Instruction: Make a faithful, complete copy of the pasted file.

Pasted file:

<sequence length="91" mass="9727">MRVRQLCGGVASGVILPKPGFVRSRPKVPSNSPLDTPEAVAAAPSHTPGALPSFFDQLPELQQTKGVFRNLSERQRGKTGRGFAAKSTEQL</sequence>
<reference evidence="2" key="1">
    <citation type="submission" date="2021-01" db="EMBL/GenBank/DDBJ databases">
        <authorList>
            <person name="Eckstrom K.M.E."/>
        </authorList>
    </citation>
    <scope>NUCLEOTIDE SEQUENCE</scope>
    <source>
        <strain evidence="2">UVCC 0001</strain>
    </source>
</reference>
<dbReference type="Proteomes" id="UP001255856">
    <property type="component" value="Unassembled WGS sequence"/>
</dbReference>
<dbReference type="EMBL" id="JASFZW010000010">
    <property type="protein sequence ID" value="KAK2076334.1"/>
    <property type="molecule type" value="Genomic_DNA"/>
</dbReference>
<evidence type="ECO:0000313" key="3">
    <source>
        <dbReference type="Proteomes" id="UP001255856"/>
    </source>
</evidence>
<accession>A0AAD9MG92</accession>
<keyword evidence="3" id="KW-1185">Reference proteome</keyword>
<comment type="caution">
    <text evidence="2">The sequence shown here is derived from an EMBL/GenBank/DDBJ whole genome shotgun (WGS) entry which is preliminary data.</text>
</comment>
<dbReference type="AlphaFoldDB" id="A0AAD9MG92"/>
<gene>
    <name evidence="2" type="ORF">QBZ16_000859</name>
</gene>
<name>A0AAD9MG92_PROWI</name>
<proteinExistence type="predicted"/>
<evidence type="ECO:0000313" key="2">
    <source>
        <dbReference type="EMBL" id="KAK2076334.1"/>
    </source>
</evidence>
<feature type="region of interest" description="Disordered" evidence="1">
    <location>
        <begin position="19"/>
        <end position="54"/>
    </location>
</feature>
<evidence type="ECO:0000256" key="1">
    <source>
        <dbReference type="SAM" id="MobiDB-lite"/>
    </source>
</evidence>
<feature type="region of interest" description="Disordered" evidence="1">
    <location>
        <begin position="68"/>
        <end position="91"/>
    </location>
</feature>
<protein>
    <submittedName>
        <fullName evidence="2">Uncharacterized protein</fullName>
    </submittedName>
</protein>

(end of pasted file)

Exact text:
<sequence length="91" mass="9727">MRVRQLCGGVASGVILPKPGFVRSRPKVPSNSPLDTPEAVAAAPSHTPGALPSFFDQLPELQQTKGVFRNLSERQRGKTGRGFAAKSTEQL</sequence>
<reference evidence="2" key="1">
    <citation type="submission" date="2021-01" db="EMBL/GenBank/DDBJ databases">
        <authorList>
            <person name="Eckstrom K.M.E."/>
        </authorList>
    </citation>
    <scope>NUCLEOTIDE SEQUENCE</scope>
    <source>
        <strain evidence="2">UVCC 0001</strain>
    </source>
</reference>
<dbReference type="Proteomes" id="UP001255856">
    <property type="component" value="Unassembled WGS sequence"/>
</dbReference>
<dbReference type="EMBL" id="JASFZW010000010">
    <property type="protein sequence ID" value="KAK2076334.1"/>
    <property type="molecule type" value="Genomic_DNA"/>
</dbReference>
<evidence type="ECO:0000313" key="3">
    <source>
        <dbReference type="Proteomes" id="UP001255856"/>
    </source>
</evidence>
<accession>A0AAD9MG92</accession>
<keyword evidence="3" id="KW-1185">Reference proteome</keyword>
<comment type="caution">
    <text evidence="2">The sequence shown here is derived from an EMBL/GenBank/DDBJ whole genome shotgun (WGS) entry which is preliminary data.</text>
</comment>
<dbReference type="AlphaFoldDB" id="A0AAD9MG92"/>
<gene>
    <name evidence="2" type="ORF">QBZ16_000859</name>
</gene>
<name>A0AAD9MG92_PROWI</name>
<proteinExistence type="predicted"/>
<evidence type="ECO:0000313" key="2">
    <source>
        <dbReference type="EMBL" id="KAK2076334.1"/>
    </source>
</evidence>
<feature type="region of interest" description="Disordered" evidence="1">
    <location>
        <begin position="19"/>
        <end position="54"/>
    </location>
</feature>
<evidence type="ECO:0000256" key="1">
    <source>
        <dbReference type="SAM" id="MobiDB-lite"/>
    </source>
</evidence>
<feature type="region of interest" description="Disordered" evidence="1">
    <location>
        <begin position="68"/>
        <end position="91"/>
    </location>
</feature>
<protein>
    <submittedName>
        <fullName evidence="2">Uncharacterized protein</fullName>
    </submittedName>
</protein>